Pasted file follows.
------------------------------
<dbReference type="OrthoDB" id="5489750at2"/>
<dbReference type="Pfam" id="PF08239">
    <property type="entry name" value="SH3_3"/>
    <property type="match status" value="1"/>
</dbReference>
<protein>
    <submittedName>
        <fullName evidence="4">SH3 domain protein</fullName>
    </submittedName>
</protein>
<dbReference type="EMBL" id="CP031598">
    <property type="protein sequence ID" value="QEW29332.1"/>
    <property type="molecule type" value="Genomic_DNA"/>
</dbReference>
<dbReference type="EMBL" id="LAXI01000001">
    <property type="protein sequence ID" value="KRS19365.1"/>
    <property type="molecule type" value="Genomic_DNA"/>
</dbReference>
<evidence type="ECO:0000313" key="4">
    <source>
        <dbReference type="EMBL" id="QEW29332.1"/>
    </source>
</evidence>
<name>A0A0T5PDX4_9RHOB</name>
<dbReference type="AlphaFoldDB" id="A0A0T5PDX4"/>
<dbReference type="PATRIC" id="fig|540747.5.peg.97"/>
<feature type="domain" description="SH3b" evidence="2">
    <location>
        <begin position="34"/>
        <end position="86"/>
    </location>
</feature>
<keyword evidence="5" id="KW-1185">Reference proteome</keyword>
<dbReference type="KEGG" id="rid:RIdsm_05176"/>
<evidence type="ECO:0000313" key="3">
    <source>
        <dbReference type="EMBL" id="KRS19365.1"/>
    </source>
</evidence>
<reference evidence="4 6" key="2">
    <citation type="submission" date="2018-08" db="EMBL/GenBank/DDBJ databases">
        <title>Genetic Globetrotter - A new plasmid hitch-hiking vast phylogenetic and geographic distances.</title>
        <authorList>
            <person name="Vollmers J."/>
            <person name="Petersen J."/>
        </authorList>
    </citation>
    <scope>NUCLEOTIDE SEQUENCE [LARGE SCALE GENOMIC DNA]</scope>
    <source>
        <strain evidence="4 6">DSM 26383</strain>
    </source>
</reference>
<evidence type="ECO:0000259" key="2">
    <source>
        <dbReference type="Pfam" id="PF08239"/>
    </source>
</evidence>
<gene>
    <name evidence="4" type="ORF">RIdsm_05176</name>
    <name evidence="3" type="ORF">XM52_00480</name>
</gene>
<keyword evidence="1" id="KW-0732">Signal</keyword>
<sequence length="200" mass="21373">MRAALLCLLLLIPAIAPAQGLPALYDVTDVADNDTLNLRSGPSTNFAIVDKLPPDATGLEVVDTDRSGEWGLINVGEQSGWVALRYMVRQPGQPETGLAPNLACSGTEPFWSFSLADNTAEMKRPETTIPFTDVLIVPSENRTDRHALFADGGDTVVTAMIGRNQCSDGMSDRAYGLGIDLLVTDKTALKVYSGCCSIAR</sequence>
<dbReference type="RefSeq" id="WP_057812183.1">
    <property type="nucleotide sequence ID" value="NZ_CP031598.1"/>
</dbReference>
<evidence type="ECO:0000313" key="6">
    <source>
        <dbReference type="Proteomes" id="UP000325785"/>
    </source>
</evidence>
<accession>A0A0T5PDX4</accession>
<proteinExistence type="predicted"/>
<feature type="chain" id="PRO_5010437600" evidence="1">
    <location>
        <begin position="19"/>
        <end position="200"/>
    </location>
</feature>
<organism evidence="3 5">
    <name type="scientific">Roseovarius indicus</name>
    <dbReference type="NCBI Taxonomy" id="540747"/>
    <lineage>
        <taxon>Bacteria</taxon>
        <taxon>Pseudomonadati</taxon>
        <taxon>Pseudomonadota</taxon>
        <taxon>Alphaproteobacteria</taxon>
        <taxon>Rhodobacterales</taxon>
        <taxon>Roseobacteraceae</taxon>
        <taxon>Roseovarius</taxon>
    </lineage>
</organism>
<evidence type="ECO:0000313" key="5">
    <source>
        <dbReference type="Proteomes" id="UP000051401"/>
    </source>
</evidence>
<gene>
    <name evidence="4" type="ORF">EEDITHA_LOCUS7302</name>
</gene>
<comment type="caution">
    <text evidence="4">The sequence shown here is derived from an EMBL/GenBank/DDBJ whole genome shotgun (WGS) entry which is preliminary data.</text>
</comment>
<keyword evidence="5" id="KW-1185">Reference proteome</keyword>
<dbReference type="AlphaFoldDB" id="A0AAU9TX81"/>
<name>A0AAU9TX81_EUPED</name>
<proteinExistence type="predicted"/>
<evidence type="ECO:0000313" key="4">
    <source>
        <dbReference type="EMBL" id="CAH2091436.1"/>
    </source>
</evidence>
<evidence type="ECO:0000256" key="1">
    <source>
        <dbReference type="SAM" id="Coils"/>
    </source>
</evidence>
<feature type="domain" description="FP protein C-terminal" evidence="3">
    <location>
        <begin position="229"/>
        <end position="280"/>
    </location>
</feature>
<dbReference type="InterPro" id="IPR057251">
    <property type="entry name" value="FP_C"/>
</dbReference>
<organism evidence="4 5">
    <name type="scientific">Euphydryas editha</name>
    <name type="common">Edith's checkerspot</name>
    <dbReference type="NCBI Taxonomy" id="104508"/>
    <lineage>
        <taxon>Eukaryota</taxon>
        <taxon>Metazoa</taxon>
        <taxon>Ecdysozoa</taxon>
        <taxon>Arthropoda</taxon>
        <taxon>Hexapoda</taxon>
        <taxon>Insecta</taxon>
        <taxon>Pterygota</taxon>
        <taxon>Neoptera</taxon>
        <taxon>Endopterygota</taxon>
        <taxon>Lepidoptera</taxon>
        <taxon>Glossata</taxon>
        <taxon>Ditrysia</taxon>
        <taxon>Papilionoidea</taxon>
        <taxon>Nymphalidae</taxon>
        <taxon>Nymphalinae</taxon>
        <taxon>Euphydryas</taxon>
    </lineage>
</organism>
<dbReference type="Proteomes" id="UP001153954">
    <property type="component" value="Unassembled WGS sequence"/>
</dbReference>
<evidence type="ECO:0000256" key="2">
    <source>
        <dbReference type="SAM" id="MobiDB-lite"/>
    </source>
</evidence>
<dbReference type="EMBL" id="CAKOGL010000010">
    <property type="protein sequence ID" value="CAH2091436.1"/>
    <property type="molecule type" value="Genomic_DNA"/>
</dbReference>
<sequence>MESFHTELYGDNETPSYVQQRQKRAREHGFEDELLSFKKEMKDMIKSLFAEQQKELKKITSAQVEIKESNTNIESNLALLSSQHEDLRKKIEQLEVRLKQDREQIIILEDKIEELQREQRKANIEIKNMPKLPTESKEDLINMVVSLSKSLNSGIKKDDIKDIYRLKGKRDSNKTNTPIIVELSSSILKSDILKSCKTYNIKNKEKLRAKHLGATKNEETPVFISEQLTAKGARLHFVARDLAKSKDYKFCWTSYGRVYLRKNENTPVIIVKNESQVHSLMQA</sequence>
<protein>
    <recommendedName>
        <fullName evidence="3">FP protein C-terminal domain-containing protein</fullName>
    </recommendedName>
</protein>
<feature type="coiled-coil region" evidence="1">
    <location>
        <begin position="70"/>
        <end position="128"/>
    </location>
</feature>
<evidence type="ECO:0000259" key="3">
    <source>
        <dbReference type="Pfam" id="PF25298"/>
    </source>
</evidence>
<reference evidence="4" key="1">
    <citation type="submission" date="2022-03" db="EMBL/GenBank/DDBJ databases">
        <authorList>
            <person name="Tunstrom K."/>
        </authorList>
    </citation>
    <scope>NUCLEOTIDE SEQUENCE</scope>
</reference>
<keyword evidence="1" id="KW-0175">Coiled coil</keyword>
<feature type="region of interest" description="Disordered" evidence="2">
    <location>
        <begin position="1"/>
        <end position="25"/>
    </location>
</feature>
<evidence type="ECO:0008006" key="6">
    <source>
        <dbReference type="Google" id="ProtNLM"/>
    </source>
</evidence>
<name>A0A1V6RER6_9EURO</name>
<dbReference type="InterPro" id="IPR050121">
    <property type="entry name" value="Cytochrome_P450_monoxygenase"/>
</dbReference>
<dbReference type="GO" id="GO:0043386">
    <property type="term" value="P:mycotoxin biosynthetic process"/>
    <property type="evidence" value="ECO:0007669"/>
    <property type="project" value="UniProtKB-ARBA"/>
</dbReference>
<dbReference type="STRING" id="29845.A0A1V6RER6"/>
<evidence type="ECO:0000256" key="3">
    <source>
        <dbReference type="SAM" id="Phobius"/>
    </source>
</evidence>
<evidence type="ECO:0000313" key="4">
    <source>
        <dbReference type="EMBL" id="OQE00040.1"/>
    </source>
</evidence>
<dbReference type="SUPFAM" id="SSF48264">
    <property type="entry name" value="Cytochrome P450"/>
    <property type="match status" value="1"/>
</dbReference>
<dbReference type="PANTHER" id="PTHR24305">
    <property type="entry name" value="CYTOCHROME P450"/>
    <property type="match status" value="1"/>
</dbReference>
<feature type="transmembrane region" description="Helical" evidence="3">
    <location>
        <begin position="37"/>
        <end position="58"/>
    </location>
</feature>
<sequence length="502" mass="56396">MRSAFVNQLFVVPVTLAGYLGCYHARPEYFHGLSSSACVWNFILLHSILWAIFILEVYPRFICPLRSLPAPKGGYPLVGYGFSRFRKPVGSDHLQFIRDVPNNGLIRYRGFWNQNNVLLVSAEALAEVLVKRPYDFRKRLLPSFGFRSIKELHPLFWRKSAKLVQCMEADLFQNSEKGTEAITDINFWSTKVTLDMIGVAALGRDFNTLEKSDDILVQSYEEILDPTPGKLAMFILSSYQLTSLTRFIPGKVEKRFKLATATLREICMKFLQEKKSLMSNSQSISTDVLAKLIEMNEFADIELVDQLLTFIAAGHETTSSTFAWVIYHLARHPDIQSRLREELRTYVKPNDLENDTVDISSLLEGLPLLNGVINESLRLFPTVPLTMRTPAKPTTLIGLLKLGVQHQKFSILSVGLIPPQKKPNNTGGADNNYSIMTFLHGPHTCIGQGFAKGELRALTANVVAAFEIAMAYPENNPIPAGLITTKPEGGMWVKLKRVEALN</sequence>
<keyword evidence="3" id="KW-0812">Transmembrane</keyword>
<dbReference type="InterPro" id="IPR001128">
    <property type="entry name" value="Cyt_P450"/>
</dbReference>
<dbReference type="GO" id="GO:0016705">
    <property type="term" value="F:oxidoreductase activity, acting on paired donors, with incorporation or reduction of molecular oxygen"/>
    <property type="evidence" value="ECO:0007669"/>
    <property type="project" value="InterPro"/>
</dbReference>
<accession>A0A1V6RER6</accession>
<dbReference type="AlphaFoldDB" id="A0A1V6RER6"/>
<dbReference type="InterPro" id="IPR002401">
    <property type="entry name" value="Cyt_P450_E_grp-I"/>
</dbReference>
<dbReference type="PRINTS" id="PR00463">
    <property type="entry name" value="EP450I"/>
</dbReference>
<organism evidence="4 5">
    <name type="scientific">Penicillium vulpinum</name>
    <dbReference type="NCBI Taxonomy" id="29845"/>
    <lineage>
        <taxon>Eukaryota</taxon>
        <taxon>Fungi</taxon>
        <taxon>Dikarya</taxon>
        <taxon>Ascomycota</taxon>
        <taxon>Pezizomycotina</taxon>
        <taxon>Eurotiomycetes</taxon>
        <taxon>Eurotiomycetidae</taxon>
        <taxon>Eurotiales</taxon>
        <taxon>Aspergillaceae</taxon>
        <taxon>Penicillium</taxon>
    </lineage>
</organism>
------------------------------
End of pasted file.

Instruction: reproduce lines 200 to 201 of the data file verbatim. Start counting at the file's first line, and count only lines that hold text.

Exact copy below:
<dbReference type="InterPro" id="IPR050121">
    <property type="entry name" value="Cytochrome_P450_monoxygenase"/>